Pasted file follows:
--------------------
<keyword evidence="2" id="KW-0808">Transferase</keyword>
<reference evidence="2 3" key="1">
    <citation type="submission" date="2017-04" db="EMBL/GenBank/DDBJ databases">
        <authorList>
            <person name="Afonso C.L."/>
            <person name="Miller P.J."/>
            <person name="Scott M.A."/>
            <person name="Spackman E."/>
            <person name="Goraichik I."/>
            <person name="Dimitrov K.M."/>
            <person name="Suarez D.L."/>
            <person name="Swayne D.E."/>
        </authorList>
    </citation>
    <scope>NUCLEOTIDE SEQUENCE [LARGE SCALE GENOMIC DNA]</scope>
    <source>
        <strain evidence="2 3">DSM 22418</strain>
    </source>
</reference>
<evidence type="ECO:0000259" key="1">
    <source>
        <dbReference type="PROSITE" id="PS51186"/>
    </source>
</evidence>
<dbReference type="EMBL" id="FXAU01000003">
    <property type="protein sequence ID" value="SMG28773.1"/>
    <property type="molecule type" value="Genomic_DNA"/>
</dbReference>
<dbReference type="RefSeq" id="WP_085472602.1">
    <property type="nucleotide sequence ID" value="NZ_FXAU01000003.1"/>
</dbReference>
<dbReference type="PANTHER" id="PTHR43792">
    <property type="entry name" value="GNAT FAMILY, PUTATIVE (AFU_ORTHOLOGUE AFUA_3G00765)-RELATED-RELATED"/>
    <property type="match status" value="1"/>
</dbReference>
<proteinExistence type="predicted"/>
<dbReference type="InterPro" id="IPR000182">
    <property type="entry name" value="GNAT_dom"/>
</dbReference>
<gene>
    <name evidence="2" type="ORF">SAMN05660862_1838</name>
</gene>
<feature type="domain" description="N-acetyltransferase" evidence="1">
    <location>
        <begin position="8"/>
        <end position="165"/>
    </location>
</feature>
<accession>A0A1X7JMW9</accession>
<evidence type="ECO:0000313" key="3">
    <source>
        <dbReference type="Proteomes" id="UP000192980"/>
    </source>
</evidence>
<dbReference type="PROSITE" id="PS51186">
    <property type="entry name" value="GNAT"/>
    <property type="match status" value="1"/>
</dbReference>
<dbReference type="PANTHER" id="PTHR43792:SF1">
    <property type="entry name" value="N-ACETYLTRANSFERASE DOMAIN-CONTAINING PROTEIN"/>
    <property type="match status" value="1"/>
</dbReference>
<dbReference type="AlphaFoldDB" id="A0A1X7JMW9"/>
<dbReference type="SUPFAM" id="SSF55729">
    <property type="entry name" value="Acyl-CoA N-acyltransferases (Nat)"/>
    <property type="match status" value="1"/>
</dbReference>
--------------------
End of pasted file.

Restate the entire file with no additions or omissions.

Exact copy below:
<keyword evidence="2" id="KW-0808">Transferase</keyword>
<reference evidence="2 3" key="1">
    <citation type="submission" date="2017-04" db="EMBL/GenBank/DDBJ databases">
        <authorList>
            <person name="Afonso C.L."/>
            <person name="Miller P.J."/>
            <person name="Scott M.A."/>
            <person name="Spackman E."/>
            <person name="Goraichik I."/>
            <person name="Dimitrov K.M."/>
            <person name="Suarez D.L."/>
            <person name="Swayne D.E."/>
        </authorList>
    </citation>
    <scope>NUCLEOTIDE SEQUENCE [LARGE SCALE GENOMIC DNA]</scope>
    <source>
        <strain evidence="2 3">DSM 22418</strain>
    </source>
</reference>
<evidence type="ECO:0000259" key="1">
    <source>
        <dbReference type="PROSITE" id="PS51186"/>
    </source>
</evidence>
<dbReference type="EMBL" id="FXAU01000003">
    <property type="protein sequence ID" value="SMG28773.1"/>
    <property type="molecule type" value="Genomic_DNA"/>
</dbReference>
<dbReference type="RefSeq" id="WP_085472602.1">
    <property type="nucleotide sequence ID" value="NZ_FXAU01000003.1"/>
</dbReference>
<dbReference type="PANTHER" id="PTHR43792">
    <property type="entry name" value="GNAT FAMILY, PUTATIVE (AFU_ORTHOLOGUE AFUA_3G00765)-RELATED-RELATED"/>
    <property type="match status" value="1"/>
</dbReference>
<proteinExistence type="predicted"/>
<dbReference type="InterPro" id="IPR000182">
    <property type="entry name" value="GNAT_dom"/>
</dbReference>
<gene>
    <name evidence="2" type="ORF">SAMN05660862_1838</name>
</gene>
<feature type="domain" description="N-acetyltransferase" evidence="1">
    <location>
        <begin position="8"/>
        <end position="165"/>
    </location>
</feature>
<accession>A0A1X7JMW9</accession>
<evidence type="ECO:0000313" key="3">
    <source>
        <dbReference type="Proteomes" id="UP000192980"/>
    </source>
</evidence>
<dbReference type="PROSITE" id="PS51186">
    <property type="entry name" value="GNAT"/>
    <property type="match status" value="1"/>
</dbReference>
<dbReference type="PANTHER" id="PTHR43792:SF1">
    <property type="entry name" value="N-ACETYLTRANSFERASE DOMAIN-CONTAINING PROTEIN"/>
    <property type="match status" value="1"/>
</dbReference>
<dbReference type="AlphaFoldDB" id="A0A1X7JMW9"/>
<dbReference type="SUPFAM" id="SSF55729">
    <property type="entry name" value="Acyl-CoA N-acyltransferases (Nat)"/>
    <property type="match status" value="1"/>
</dbReference>